Inaugural Blog Post Celebrates The Filson’s 125th Birthday and New Website
This month The Filson launches its new website. It has a new look that we believe viewers will enjoy; and more content that we know researchers will find useful. Additions will continue being made so viewers should check back regularly. One of the new features of The Filson site is a blog. Popular and informative, The Filson wanted to include this style of forum in order to tell more about our collections and the significant stories of Kentucky and the Ohio Valley. What more appropriate way to celebrate our new website than to look back and remember our founding 125 years ago, in May of 1884, when The Filson itself was brand new. Those familiar with the history of The Filson Historical Society know that it was founded on May 15, 1884, as The Filson Club. Ten Louisvillians, all prominent men, gathered together that month at the home of Reuben T. Durrett, at the southeast corner of Brook and Chestnut Streets, to form a group dedicated to “collecting, preserving, and publishing historical material, especially that pertaining to Kentucky.”
As a group they had a number of things in common, from most of them being lawyers to having deep Kentucky roots. They also had differences; politically they identified with both the Democratic and Republican parties, and during the Civil War they split pretty much down the middle in their support for the Union or the Confederacy. Topics such as these were generally avoided; and it was their love of history and Kentucky that brought them together for their collegial and educational gatherings.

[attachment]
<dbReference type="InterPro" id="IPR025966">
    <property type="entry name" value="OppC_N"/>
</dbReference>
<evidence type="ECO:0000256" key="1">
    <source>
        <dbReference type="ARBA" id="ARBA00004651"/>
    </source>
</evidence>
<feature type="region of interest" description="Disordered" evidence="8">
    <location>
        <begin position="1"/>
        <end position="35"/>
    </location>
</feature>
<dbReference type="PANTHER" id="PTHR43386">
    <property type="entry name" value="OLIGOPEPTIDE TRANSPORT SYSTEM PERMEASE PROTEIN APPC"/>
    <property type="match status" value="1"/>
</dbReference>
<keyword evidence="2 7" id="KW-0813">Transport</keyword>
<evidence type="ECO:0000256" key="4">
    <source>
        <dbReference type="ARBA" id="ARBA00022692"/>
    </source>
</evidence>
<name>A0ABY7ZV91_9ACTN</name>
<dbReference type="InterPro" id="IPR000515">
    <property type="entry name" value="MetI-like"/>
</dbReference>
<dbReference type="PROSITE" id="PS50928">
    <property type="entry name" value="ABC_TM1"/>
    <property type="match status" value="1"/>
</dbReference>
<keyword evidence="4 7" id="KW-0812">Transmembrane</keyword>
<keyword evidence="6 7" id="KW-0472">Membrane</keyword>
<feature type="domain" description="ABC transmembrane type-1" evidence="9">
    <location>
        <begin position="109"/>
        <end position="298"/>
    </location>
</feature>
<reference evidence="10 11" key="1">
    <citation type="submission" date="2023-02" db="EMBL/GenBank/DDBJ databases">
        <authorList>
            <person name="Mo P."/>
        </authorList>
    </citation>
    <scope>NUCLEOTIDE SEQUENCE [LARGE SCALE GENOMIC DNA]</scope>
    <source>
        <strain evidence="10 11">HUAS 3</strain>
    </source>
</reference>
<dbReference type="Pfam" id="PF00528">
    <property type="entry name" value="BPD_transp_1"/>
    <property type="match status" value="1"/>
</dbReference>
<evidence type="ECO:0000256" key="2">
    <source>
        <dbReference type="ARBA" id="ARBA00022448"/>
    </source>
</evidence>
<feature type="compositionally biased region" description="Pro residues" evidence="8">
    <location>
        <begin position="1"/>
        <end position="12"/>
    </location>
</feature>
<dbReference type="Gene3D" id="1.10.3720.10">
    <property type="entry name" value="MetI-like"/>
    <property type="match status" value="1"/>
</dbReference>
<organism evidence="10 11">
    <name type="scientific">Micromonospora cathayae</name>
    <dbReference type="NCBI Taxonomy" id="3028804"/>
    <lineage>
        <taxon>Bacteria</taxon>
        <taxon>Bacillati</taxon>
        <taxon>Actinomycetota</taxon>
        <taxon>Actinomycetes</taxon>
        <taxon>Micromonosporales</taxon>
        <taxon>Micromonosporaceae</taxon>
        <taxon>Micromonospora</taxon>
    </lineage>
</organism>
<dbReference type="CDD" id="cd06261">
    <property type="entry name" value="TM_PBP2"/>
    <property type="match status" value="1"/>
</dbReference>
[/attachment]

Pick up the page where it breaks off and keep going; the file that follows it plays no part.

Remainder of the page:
The year 1884 marked a significant year in Kentucky history (no, not because the first Democrat since James Buchanan in 1856 was elected President – Kentucky after the Civil War becoming a Democratic Party dominated state). That year marked the centennial of the publication by theill-fated John Filson of his history and map of Kentucky. The Discovery, Settlement, and Present State of Kentucke, with its appendix “The Adventures of Col. Daniel Boon[e],” quickly became an international best-seller. Filson, one of the founders of Cincinnati, didn’t live to enjoy either the fame or rewards of his efforts. He was killed by Indians near Losantiville (the future Cincinnati) in 1788.
The founders’ lawyerly dedication to the law and legal form logically led to the incorporation of this group of amateur historians. Several names were no doubt considered, but The Filson Club – in honor of Filson and his book and map – was chosen. Meeting once a month – with a summer hiatus – in the library of Durrett’s home, a member delivered a paper on some aspect of Kentucky history. Filson cigars and Durrett’s secret recipe sparkling cider were enjoyed after meetings. The presenters’ papers were collected into a club archive that soon began to accumulate other materials – books, newspapers, letters, portraits, diaries, pamphlets, photographs, etc. Durrett, as primary founder and host of Filson meetings maintained the club’s collection. However, therein lay a problem. Durrett himself was a collector and had amassed one of the finest collections on Kentucky and the early West in the country.
In Durrett’s mind, The Filson’s collection was basically his collection – but not vice a-versa. This Durrettian philosophy and practice would have grave future consequences, but for more than The Filson’s first quarter-century it apparently wasn’t an issue. Colonel Durrett (no one is quite sure how he came by the title – perhaps because he seemed the archetypal Kentucky Colonel?) was the undisputed guiding light and leader of The Filson Club and in many ways The Filson Club was an extension of Durrett.
As the 19th century drew to a close and the 20th began, The Filson was active and growing. Membership quickly grew beyond the ten founders, as like-minded historically inclined men – and women – joined; but it is to those ten original founders that we owe our existence.
A future blog post – "The Filson’s Founders"